Date Completed: Thu, 30 June 2016

 Project Leader: Capucine Carpentier The oil and gas industry produces in the region of 1 billion barrels of petroleum per day with a current approximate price of $75 per barrel equating to around $75 billion production per day. When a failure occurs it can result not only in the shut-down of production of a plant at a cost of around $300,000 per day but also damage to the environment with disastrous consequences and no means to calculate costs.

Project Started: 9/4/14

Project End Date: 30/6/16

Date Announced: Thu, 30 July 2009

Date Completed: Thu, 13 December 2012

The very severe corrosion associated with splash and tidal zones and the limited capability of coating systems is an obstacle to a 40-year design life for many offshore structures. - Current technology gaps & current working practice and experience related to the mitigation of splash and tidal zone corrosion will be assessed. - Coating systems offering the best long-term corrosion mitigation for splash and tidal zones will be determined through laboratory and on-site testing and monitoring. - A specification for a coating (or coatings) with a 40-year design life for the splash and tidal zones will be produced.

Date Announced: Mon, 17 September 2007

Date Completed: Thu, 30 June 2011

Review of current linepipe manufacturing methods with their effect on installation welding and NDE. - Higher productivity girth welding procedures. - Recommendations on alternative CRA and intermediate weld filler materials. - Development of procedure for ECA of girth welds in clad pipelines. - Mechanical property data, example ECA calculations and full-scale test data. - Evaluation of state-of-the-art inspection systems, offering increased defect detection and sizing capabilities, and reducing the time required for NDT follow-up of questionable indications.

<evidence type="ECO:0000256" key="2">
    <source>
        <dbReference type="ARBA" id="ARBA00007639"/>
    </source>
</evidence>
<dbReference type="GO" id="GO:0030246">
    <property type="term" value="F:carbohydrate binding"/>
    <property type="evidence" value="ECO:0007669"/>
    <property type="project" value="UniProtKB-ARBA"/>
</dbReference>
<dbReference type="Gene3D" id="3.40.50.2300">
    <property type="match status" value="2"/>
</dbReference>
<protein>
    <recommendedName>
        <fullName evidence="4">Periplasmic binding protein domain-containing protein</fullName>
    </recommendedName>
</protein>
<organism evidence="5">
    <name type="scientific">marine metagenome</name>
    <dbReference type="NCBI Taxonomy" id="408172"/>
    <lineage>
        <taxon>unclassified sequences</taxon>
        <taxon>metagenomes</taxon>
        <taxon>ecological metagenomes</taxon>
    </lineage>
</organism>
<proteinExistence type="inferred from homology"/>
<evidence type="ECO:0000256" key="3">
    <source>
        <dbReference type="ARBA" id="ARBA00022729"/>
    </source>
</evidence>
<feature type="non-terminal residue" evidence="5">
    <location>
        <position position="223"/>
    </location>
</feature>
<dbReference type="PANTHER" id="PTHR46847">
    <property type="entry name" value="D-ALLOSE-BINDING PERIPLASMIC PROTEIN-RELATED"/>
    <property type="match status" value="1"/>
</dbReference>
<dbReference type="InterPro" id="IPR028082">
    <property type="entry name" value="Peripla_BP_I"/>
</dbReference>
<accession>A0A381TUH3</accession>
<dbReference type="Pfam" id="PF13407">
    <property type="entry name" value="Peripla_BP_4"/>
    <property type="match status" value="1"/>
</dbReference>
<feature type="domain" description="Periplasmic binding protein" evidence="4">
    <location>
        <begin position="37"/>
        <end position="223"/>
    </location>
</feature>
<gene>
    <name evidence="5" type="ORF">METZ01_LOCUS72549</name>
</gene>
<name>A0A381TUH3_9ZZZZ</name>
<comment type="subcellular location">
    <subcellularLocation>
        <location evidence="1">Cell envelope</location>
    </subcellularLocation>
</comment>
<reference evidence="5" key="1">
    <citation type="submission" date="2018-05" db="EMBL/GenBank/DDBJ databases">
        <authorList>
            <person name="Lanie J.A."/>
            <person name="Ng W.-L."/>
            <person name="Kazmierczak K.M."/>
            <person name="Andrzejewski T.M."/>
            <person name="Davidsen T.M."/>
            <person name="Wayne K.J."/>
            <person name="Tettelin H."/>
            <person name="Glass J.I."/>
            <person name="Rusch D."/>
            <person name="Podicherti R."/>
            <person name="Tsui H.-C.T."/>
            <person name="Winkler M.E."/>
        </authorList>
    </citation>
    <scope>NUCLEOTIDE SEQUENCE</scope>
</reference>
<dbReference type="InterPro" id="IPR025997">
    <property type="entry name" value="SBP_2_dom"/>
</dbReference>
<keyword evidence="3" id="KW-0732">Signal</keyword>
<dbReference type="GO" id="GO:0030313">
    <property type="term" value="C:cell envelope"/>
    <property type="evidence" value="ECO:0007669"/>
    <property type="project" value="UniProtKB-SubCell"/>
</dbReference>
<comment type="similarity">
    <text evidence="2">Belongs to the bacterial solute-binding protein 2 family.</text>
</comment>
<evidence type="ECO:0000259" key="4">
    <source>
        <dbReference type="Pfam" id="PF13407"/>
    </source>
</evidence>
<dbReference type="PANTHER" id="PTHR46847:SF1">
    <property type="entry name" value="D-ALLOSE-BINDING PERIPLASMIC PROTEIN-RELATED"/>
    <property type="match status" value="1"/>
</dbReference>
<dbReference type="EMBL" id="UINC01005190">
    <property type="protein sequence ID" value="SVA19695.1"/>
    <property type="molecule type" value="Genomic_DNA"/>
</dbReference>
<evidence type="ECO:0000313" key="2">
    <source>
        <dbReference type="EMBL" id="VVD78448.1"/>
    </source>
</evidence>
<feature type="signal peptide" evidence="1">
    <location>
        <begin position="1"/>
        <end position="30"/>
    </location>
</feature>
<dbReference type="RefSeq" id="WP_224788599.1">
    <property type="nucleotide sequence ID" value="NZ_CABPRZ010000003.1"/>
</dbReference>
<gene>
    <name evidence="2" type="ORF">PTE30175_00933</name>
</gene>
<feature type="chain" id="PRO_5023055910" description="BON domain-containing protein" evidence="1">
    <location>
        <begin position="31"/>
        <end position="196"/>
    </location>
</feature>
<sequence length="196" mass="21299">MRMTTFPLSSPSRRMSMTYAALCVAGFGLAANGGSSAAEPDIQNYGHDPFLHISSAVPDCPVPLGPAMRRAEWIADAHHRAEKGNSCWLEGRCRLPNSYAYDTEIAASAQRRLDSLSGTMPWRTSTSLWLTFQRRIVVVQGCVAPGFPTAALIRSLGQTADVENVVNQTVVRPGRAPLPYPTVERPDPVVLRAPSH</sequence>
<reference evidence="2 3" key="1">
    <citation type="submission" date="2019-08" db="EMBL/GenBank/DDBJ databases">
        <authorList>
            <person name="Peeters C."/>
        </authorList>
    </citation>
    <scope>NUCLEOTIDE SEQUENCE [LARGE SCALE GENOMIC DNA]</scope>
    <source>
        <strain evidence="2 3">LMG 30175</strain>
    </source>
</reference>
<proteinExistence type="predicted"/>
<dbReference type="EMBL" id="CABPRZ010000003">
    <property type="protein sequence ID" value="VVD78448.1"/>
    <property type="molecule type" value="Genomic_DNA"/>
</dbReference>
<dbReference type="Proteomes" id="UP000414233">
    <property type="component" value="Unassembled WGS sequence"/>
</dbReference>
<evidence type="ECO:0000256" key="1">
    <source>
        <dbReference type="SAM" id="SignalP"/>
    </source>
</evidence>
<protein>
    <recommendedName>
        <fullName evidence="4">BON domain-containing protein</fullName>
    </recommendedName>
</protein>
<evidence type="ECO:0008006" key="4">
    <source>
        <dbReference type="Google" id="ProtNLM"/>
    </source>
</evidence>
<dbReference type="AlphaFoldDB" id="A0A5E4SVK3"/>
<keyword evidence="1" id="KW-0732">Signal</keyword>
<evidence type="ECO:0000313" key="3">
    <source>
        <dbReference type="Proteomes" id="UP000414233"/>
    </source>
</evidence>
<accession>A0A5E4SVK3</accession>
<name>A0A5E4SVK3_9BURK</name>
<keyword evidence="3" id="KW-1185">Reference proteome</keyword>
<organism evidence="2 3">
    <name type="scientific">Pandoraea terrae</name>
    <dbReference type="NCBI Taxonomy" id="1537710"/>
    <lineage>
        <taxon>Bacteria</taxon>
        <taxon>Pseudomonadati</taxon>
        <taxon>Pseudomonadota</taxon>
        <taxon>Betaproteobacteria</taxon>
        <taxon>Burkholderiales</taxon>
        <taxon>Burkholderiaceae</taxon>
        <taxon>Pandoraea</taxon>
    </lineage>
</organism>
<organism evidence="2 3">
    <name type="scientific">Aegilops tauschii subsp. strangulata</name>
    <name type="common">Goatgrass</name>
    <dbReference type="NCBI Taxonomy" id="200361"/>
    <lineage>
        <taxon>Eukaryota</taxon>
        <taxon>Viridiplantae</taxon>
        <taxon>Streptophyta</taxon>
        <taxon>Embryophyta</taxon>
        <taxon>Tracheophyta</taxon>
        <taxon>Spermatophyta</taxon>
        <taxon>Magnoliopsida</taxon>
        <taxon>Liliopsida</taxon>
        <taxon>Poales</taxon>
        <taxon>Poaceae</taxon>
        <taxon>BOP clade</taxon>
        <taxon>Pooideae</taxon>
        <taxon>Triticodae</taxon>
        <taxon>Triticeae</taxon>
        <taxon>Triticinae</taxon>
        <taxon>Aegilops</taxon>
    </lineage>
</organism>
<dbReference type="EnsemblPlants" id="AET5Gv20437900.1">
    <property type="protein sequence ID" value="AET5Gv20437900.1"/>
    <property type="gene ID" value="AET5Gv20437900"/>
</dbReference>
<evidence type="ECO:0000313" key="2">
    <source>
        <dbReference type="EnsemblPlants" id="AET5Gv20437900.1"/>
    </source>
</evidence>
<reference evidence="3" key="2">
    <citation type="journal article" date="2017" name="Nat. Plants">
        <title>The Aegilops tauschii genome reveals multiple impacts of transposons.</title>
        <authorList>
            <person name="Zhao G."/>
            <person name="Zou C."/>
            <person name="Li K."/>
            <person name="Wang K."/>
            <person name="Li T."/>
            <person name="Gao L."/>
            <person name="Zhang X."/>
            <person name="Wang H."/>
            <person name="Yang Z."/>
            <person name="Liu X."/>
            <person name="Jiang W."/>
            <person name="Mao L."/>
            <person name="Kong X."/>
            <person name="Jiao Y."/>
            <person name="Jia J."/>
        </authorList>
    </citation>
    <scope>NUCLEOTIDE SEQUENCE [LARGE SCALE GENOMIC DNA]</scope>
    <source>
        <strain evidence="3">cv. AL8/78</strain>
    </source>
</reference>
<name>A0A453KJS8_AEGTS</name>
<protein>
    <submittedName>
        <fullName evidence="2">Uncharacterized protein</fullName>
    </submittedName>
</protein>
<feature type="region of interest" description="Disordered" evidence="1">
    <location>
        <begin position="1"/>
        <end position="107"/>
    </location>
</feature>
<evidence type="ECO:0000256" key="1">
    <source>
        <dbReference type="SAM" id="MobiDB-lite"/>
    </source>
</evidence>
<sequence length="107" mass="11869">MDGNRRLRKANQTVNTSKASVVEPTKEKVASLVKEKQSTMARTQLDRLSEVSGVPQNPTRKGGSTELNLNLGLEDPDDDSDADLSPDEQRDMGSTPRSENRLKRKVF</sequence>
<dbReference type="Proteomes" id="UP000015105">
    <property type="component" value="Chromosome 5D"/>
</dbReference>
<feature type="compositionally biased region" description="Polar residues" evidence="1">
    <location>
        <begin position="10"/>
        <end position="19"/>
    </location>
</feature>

Date Announced: Fri, 18 September 2009

Date Completed: Thu, 18 December 2014

Failures of subsea duplex and superduplex stainless steel due to hydrogen induced stress cracking (HISC) led TWI to quantify the resistance of such materials to HISC. These data were incorporated into DNV Recommended Practice RP-F112 Design of duplex stainless steel subsea equipment exposed to cathodic protection but concerns with regard to the future integrity of duplex/superduplex subsea structures remain.

Date Announced: Tue, 10 January 2017

Date Completed: Thu, 18 December 2014

IntACom is a development programme with the aim of reducing the time taken for inspection of complex geometry composite components. The project was originally dedicated to aerospace structures, but IntACom 2 extends this to other applications. It has achieved this by addressing three areas:  (1) Automation of current manual inspection; (2) Enhancement of existing semi-automated systems through the use of multiple transducers and ultrasonic phased array technology (PAUT); (3) Software enhancement through the use of techniques such as assisted defect recognition and scan display management.